Jacob Zuma court. Picture: SUPPLIED
Jacob Zuma court. Picture: SUPPLIED

Two former finance ministers, Nhlanhla Nene and Pravin Gordhan, have now given evidence at the Zondo commission on state capture, and it’s worth registering what their evidence has been and what we have learnt — and not learnt — about the state capture process so far. 

The most crucial evidentiary theme has been the nature of the role of former president Jacob Zuma. The evidence puts Zuma at the centre of the state capture process and highlights his personal pivotal role in disrupting the functioning of the state according to his personal whims. Over the years, this process of hollowing out the state has been alleged and surmised, but now evidence before the commission clarifies and magnifies that role. 

Significantly, this was only at the instance of the notorious Gupta family; evidence before the commission suggests it began even before the Gupta family’s influence was being profoundly felt. What the commission has not yet heard is who, particularly, was behind these efforts.

It’s not impossible that Zuma simply felt that the deals were the right things to do. But given the circumstance and the counter-parties, it seems unlikely.

One good example was something that has not until now been in the public domain: the attempt by state-owned oil company PetroSA to buy Engen from the Malaysian state oil company, Petroliam Nasional Berhad (Petronas). The department of energy had begun negotiations with Petronas as far back as 2012, but according to Gordhan, he became aware of it in 2014. 

The reason he became aware of the problem was that then energy minister Ben Martins had applied to the Treasury for approval for the acquisition and for a government guarantee for its proposed value of the deal, which was R18.68bn. This was an extremely generous offer, and Gordhan said the true value was closer to R12bn- R14bn. 

Gordhan did say the price raised red flags because there was such a huge difference between the buying price and the real value. Gordhan said he wanted to know who would benefit from the difference.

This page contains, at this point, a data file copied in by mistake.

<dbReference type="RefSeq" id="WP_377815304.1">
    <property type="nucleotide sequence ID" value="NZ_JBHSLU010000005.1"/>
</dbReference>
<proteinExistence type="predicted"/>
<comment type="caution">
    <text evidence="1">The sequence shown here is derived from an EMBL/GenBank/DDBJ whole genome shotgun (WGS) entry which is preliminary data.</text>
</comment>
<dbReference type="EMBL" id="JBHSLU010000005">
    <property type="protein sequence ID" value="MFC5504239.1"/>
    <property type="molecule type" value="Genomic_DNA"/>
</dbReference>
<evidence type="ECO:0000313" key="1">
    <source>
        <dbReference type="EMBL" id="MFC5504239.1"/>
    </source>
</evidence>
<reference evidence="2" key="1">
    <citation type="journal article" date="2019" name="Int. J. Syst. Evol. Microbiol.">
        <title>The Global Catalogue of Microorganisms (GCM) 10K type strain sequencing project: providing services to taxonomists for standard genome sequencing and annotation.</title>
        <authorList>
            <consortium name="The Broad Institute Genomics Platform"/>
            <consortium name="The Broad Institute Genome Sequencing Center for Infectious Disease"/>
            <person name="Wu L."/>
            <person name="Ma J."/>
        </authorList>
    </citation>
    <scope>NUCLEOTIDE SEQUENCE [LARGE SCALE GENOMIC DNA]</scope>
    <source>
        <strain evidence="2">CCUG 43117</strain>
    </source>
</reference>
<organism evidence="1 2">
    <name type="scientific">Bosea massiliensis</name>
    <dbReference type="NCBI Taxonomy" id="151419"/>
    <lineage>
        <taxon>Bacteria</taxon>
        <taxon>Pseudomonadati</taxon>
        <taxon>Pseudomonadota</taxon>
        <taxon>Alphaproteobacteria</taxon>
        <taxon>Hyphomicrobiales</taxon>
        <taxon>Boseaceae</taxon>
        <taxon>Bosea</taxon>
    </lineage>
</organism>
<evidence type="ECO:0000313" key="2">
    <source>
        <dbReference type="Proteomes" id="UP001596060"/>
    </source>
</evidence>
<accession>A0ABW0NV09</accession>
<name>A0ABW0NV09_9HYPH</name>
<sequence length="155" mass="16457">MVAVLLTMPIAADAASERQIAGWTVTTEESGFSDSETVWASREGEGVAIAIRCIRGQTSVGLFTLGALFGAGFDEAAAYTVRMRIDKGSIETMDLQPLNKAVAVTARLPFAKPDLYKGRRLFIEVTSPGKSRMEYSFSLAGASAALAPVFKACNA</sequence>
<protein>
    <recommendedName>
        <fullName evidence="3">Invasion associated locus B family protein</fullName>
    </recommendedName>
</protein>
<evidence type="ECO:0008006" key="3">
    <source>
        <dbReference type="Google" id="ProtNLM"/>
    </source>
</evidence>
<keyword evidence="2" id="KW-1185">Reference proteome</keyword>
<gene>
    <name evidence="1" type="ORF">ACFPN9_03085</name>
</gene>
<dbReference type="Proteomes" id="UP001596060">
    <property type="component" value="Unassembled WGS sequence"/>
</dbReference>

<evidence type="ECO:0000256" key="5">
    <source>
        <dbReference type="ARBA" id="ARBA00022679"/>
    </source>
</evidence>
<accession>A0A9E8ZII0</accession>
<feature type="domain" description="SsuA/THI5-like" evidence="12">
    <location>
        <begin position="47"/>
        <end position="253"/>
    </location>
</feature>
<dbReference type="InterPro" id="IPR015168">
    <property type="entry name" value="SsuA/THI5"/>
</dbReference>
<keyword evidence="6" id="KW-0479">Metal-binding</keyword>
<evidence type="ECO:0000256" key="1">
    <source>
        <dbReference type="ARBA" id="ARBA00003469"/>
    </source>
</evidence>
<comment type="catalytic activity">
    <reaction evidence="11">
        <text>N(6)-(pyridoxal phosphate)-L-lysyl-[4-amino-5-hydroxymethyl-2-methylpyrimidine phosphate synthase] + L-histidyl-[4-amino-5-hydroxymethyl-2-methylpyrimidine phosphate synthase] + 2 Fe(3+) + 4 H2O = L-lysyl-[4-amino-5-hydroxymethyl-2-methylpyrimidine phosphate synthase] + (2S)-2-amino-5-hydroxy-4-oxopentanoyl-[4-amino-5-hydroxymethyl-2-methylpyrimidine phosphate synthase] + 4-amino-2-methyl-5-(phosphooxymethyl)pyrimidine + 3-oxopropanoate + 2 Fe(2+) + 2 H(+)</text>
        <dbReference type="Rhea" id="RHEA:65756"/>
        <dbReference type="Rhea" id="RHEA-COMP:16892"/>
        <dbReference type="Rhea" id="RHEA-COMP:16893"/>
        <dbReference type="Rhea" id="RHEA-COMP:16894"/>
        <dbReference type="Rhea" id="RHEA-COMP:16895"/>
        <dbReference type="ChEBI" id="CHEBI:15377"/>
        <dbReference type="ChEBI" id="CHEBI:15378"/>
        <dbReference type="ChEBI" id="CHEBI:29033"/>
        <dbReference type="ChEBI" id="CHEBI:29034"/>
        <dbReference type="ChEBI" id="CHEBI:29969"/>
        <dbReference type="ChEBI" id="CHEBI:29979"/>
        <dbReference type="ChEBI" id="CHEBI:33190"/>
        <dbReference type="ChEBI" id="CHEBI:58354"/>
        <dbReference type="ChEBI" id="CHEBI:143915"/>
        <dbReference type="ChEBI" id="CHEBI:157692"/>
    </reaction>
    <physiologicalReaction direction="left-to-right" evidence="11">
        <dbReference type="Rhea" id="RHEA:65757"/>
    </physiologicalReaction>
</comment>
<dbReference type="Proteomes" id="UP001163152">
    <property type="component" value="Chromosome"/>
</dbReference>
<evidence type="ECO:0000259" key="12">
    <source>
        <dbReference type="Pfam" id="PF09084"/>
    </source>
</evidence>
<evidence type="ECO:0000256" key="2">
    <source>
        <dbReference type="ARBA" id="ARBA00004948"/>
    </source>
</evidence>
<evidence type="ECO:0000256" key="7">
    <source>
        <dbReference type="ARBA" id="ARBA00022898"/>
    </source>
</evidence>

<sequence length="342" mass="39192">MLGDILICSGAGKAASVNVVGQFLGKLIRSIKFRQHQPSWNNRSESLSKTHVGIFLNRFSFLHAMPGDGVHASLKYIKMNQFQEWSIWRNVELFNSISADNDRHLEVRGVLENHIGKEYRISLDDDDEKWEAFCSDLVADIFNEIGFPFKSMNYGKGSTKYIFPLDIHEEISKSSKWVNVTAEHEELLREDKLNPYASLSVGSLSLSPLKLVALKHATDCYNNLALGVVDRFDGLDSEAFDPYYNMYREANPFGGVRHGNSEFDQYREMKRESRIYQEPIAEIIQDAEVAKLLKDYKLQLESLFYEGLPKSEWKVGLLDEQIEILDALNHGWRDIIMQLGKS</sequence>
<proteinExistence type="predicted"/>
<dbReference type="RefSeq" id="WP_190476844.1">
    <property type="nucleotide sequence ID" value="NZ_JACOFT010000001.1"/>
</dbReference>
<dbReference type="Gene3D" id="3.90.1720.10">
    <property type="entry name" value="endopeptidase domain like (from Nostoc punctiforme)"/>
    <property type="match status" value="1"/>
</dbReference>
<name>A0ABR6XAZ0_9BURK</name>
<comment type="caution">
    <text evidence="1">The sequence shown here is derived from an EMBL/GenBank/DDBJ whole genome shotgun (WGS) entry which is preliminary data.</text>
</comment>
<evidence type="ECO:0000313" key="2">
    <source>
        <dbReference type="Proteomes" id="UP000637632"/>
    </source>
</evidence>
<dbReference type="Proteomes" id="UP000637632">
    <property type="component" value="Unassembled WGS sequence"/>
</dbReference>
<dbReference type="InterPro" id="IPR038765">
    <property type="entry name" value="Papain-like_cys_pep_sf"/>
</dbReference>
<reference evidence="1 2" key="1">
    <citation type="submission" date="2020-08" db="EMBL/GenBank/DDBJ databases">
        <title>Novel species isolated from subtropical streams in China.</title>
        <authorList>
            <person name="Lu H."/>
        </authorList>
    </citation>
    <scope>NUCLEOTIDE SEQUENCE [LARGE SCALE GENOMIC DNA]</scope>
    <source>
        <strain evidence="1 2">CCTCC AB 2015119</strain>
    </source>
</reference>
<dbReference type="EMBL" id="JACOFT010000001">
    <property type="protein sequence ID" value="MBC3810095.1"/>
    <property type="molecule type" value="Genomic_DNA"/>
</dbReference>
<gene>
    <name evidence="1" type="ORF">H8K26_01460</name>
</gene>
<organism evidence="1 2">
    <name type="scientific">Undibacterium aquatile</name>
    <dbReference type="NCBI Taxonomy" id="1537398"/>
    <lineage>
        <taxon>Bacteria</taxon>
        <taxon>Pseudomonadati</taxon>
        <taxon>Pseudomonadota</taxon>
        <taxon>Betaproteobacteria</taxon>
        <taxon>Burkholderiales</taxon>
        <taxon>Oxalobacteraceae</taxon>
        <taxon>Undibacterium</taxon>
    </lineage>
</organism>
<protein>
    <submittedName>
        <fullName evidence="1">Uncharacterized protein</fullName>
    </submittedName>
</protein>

The Treasury did, in fact, provide a conditional guarantee of R9.5bn subject to several “onerous” financing conditions being met and the completion of a satisfactory due diligence. A year later, Zuma raised the deal again personally with Nene, who was ordered into a meeting in mid-2015, only to discover a Malaysian official from Engen/Petronas in the room. Zuma told Nene he wanted him to approve a guarantee for PetroSA so it could raise funds to buy Petronas’s refinery stake. Like Gordhan, Nene also said he would consider it subject to the “normal evaluation process”.

Ultimately, the deal did not go through, after Petronas withdrew because PetroSA failed to fulfil financing conditions, but the deal suggests two things. Zuma had only scant concern about process and procedure. His attitude seems to have been that the Treasury was an implementation agency whose function was to carry out his personal wishes. Zuma also seemed to have little appreciation for the value of state funds, quite casually endorsing deals in which billions were at stake without any real concern about their true value. 

Both former finance ministers related once again the tortuous history of the nuclear deal, where this second issue was clearly at play. Repeatedly, both finance ministers tried to impress on the president the impact that such a huge deal might have on public finances, but Zuma was not in the least bit swayed.  

Insisting on the correct procedure in the nuclear deal ultimately cost both Nene and Gordhan their jobs.  The third example concerns state-owned arms manufacturer Denel and by this time in 2015, the Guptas were prominently involved. Gordhan refused to give the company permission to go ahead with its Denel Asia project, a joint venture with VR Laser Asia‚ a company owned by Gupta family associate Salim Essa. Once again, Gordhan was fired. 

The three examples suggest there may be much more to the state capture subject than merely the Gupta family, but unfortunately it is not clear from the testimony so far in whose interests Zuma was acting.

It’s not impossible that Zuma simply felt that the deals were the right things to do. But given the circumstance and the counter-parties, it seems unlikely. What is clear is that the corruption went wider and further than even the most sceptical observers knew at the time.